Non-farming children have mortgages of their own to pay, and dreams of what a cashed-in quarter section would do to their financial visions. They would love to have some cash now! Dad promised I would get some land, why is that not happening now?
Bullying towards the surviving founder “is the deliberate, disrespectful repeated behaviour toward another for the bully’s gratification.” (Valerie Cade, author of Bully Free at Work.) According to Cade, you can possibly reason and negotiate with a difficult person. You cannot reason or negotiate with a workplace bully.
Bullying brings out the real person, and you might not like what you are seeing in your adult child or sibling, or brother-in-law. Why? They feel they own the situation.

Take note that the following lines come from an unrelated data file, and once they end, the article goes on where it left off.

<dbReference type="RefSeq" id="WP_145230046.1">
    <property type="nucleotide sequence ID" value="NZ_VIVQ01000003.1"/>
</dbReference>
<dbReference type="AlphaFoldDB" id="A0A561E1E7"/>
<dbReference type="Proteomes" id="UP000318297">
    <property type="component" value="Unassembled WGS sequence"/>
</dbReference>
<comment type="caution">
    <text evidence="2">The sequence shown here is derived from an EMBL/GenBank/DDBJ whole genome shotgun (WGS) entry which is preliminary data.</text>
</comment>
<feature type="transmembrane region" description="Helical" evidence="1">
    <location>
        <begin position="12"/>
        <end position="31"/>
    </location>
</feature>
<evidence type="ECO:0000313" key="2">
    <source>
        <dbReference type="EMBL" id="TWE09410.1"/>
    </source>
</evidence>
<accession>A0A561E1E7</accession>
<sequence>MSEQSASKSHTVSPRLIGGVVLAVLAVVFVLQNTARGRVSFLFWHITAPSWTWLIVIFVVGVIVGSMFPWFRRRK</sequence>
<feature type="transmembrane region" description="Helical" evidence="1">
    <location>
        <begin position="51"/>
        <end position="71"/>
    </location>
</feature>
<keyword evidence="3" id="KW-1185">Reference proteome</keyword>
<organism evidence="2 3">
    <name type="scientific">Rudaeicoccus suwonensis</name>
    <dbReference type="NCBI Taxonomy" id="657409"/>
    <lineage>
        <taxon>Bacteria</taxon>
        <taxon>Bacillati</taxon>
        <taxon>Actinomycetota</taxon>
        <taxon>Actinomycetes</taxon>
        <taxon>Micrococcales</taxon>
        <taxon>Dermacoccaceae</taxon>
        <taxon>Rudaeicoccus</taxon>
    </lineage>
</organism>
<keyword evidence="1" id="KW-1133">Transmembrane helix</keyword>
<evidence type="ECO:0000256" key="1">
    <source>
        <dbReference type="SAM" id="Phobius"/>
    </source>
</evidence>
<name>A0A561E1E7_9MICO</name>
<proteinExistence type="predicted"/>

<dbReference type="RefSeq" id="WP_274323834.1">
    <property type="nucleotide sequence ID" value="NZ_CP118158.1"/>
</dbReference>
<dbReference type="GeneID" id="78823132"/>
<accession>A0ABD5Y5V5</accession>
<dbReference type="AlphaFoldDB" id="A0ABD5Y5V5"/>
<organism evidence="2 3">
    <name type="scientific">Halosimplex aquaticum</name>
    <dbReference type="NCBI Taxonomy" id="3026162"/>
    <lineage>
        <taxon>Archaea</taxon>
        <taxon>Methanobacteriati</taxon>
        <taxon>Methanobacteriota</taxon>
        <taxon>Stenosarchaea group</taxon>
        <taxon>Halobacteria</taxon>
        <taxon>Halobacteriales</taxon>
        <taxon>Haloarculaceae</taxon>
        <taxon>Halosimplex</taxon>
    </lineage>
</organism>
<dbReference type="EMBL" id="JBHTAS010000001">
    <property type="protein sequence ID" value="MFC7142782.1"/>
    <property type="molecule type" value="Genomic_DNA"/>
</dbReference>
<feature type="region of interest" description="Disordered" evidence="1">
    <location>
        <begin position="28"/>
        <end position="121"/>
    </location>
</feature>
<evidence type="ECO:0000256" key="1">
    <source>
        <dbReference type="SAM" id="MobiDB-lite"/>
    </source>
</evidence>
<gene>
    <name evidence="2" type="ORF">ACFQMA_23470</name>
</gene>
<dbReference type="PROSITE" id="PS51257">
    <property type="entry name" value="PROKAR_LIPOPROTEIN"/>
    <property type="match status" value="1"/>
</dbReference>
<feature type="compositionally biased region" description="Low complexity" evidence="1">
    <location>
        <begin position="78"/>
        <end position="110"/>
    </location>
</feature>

- Put anger and controlling behaviour in the present, the bully is demanding and you need to find a way to make it work in your favour.
- Don’t forget about your needs, think about what you need to work through the situation.
- Get professional advice and support from your lender, accountant, and friends you trust to assure you that you are “not going crazy.”
- “Be friendly, firm and not familiar,” says Valerie Cade (bullyfreeatwork.com).
If you are feeling pushed and shoved about the decisions for the management of your farm you need to assess the situation and ask for help. I recently met Irene Fitzsimmons from Athabasca’s Aging Friendly community and she concurs that she sees cases of elder abuse in farm family scenarios.